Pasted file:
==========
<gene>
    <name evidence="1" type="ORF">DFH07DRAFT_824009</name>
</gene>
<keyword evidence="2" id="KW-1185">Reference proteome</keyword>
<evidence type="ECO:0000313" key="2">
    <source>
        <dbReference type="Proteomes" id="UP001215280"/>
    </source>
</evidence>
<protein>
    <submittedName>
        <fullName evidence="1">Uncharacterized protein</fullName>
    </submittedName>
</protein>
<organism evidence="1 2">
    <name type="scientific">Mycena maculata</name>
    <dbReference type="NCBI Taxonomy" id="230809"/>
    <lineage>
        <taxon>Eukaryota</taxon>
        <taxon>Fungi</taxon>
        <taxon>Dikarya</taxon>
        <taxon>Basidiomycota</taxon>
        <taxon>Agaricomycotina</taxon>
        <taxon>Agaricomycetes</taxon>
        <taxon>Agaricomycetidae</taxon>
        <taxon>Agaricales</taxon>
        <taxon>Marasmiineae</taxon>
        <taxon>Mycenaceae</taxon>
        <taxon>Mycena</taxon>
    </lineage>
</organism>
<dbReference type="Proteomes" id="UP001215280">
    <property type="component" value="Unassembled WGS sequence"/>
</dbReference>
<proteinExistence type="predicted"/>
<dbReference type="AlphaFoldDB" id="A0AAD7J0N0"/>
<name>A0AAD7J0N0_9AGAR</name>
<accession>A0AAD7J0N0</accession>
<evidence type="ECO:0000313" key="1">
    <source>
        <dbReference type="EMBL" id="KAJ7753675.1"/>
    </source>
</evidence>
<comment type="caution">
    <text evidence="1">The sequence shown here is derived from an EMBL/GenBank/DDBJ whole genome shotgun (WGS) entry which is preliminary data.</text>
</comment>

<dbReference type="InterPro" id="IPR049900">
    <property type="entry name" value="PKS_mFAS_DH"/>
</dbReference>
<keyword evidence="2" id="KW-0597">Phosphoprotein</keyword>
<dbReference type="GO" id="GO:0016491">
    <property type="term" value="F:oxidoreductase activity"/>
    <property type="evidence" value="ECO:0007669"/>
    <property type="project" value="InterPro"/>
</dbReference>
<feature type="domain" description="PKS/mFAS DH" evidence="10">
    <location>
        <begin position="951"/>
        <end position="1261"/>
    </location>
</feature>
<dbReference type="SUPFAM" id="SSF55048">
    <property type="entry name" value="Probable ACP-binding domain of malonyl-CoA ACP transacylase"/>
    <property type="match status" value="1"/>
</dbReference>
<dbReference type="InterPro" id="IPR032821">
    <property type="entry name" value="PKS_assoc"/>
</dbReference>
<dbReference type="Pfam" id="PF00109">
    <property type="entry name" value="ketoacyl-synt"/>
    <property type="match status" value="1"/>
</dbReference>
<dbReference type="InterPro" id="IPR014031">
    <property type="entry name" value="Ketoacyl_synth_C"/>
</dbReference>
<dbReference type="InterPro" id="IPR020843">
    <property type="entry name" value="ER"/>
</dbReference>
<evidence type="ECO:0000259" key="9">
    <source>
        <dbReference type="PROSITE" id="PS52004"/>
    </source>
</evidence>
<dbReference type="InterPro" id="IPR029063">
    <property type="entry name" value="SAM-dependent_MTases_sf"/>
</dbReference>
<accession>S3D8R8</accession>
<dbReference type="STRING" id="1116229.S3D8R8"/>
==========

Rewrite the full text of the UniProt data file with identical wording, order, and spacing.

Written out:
<gene>
    <name evidence="1" type="ORF">DFH07DRAFT_824009</name>
</gene>
<keyword evidence="2" id="KW-1185">Reference proteome</keyword>
<evidence type="ECO:0000313" key="2">
    <source>
        <dbReference type="Proteomes" id="UP001215280"/>
    </source>
</evidence>
<protein>
    <submittedName>
        <fullName evidence="1">Uncharacterized protein</fullName>
    </submittedName>
</protein>
<organism evidence="1 2">
    <name type="scientific">Mycena maculata</name>
    <dbReference type="NCBI Taxonomy" id="230809"/>
    <lineage>
        <taxon>Eukaryota</taxon>
        <taxon>Fungi</taxon>
        <taxon>Dikarya</taxon>
        <taxon>Basidiomycota</taxon>
        <taxon>Agaricomycotina</taxon>
        <taxon>Agaricomycetes</taxon>
        <taxon>Agaricomycetidae</taxon>
        <taxon>Agaricales</taxon>
        <taxon>Marasmiineae</taxon>
        <taxon>Mycenaceae</taxon>
        <taxon>Mycena</taxon>
    </lineage>
</organism>
<dbReference type="Proteomes" id="UP001215280">
    <property type="component" value="Unassembled WGS sequence"/>
</dbReference>
<proteinExistence type="predicted"/>
<dbReference type="AlphaFoldDB" id="A0AAD7J0N0"/>
<name>A0AAD7J0N0_9AGAR</name>
<accession>A0AAD7J0N0</accession>
<evidence type="ECO:0000313" key="1">
    <source>
        <dbReference type="EMBL" id="KAJ7753675.1"/>
    </source>
</evidence>
<comment type="caution">
    <text evidence="1">The sequence shown here is derived from an EMBL/GenBank/DDBJ whole genome shotgun (WGS) entry which is preliminary data.</text>
</comment>

<dbReference type="InterPro" id="IPR049900">
    <property type="entry name" value="PKS_mFAS_DH"/>
</dbReference>
<keyword evidence="2" id="KW-0597">Phosphoprotein</keyword>
<dbReference type="GO" id="GO:0016491">
    <property type="term" value="F:oxidoreductase activity"/>
    <property type="evidence" value="ECO:0007669"/>
    <property type="project" value="InterPro"/>
</dbReference>
<feature type="domain" description="PKS/mFAS DH" evidence="10">
    <location>
        <begin position="951"/>
        <end position="1261"/>
    </location>
</feature>
<dbReference type="SUPFAM" id="SSF55048">
    <property type="entry name" value="Probable ACP-binding domain of malonyl-CoA ACP transacylase"/>
    <property type="match status" value="1"/>
</dbReference>
<dbReference type="InterPro" id="IPR032821">
    <property type="entry name" value="PKS_assoc"/>
</dbReference>
<dbReference type="Pfam" id="PF00109">
    <property type="entry name" value="ketoacyl-synt"/>
    <property type="match status" value="1"/>
</dbReference>
<dbReference type="InterPro" id="IPR014031">
    <property type="entry name" value="Ketoacyl_synth_C"/>
</dbReference>
<dbReference type="InterPro" id="IPR020843">
    <property type="entry name" value="ER"/>
</dbReference>
<evidence type="ECO:0000259" key="9">
    <source>
        <dbReference type="PROSITE" id="PS52004"/>
    </source>
</evidence>
<dbReference type="InterPro" id="IPR029063">
    <property type="entry name" value="SAM-dependent_MTases_sf"/>
</dbReference>
<accession>S3D8R8</accession>
<dbReference type="STRING" id="1116229.S3D8R8"/>